The nature of blue collar, at times, even white collar employment could undergo a tectonic shift going ahead. That’s because of the rise of machines, particularly artificial intelligence (AI) and robotics. While AI has been around since the 1950s, the ability of a computer or a computer-enabled robotic system to process information and produce results has jumped multi-fold – machines today are able to make decisions and solve complex problems on their own, with little human intervention. While automation may not lead to the mass obsolescence of manual labour as some predict, it would definitely lead to shrinkage of jobs in many industries.
A new report on “Artificial Intelligence and Robotics – 2017” by PwC-Assocham buttresses the point. Here are some highlights:
1. Sectors that would be impacted because of robotic systems and ML algorithms taking up several tasks include IT, manufacturing, agriculture, forestry among others.
2. The implication for ‘Make in India’: It could strengthen India’s production capabilities but “may not end up creating nearly as many jobs as it is poised to at this point in time”. A separate report by Shashi Shekhar Vempati, a digital strategist, published by Carnegie India, underlines the point: “Foxconn is among the top owners of robotics patents filed with the United States Patent and Trademark Office and produces thousands of industrial robots a year that in aggregate are capable of performing more than ten types of manufacturing tasks. This is expected to have a significant impact on the workforce: as many as 60,000 workers have been displaced by robots in one Foxconn factory alone in the Kunshan region of China. China is projected to have more installed industrial robots by the end of 2016 than any other country, with more than 30 robots for every 10,000 industrial workers. If China were to increase that density, employment would be further damaged.” Chinese manufacturers are now investing in India – all greenfield factories are expected to have a higher degree of automation than we have seen in the past. Competitive pressures will propel Indian manufacturers to automate as well.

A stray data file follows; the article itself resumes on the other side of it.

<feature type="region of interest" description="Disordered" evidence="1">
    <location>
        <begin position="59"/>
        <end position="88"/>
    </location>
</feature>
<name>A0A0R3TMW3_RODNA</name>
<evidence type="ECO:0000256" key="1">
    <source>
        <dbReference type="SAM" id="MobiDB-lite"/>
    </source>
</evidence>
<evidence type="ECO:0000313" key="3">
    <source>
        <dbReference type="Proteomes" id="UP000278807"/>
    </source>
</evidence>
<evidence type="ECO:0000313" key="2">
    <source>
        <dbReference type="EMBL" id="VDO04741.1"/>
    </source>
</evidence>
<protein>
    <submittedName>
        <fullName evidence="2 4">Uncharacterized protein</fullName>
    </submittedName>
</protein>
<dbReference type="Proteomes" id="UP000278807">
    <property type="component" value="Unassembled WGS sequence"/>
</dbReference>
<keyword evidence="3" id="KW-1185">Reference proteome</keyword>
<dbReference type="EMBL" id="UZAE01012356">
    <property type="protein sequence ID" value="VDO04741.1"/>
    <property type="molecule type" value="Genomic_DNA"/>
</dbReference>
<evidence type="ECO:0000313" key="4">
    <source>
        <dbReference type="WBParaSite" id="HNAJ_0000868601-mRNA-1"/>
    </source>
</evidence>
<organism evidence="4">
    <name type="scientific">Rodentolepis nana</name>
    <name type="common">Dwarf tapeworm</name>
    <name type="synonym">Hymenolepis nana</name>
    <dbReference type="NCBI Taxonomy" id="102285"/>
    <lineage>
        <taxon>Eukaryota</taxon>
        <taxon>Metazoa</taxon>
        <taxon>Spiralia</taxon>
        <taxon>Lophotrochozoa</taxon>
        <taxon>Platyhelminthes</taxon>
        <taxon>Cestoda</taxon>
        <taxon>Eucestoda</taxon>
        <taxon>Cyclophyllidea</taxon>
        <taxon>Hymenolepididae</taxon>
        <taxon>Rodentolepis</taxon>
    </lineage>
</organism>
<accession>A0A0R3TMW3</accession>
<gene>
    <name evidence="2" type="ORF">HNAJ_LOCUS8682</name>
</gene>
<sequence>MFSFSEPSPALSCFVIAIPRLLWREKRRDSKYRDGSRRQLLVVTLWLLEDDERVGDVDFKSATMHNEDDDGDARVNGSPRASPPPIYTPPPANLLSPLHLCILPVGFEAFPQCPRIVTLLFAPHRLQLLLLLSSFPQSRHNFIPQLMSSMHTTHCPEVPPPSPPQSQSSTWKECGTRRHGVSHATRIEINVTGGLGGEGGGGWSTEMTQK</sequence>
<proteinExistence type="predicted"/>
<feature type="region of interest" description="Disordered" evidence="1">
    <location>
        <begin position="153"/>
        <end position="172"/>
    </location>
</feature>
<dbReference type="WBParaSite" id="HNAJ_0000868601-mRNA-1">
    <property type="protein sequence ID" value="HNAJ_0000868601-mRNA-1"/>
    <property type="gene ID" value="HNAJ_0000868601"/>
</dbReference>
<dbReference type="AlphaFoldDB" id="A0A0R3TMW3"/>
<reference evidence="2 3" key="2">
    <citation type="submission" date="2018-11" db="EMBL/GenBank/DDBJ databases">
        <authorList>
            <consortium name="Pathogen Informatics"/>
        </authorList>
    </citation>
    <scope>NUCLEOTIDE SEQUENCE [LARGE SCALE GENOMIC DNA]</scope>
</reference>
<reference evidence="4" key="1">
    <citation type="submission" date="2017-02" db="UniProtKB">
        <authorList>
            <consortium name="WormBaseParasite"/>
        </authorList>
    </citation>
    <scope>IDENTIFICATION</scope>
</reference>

3. The PwC-Assocham report states that there is a positive to the robotic rise. “A scenario wherein low-skilled, repeatable labour can be assigned to robotic systems provides an incentive for part of the workforce to be trained in higher level skills such as designing, monitoring and oversight, and adjusting machine algorithms to enable AI systems to operate in a reliable and transparent manner”. That’s the shift in the nature of employment India is likely to experience.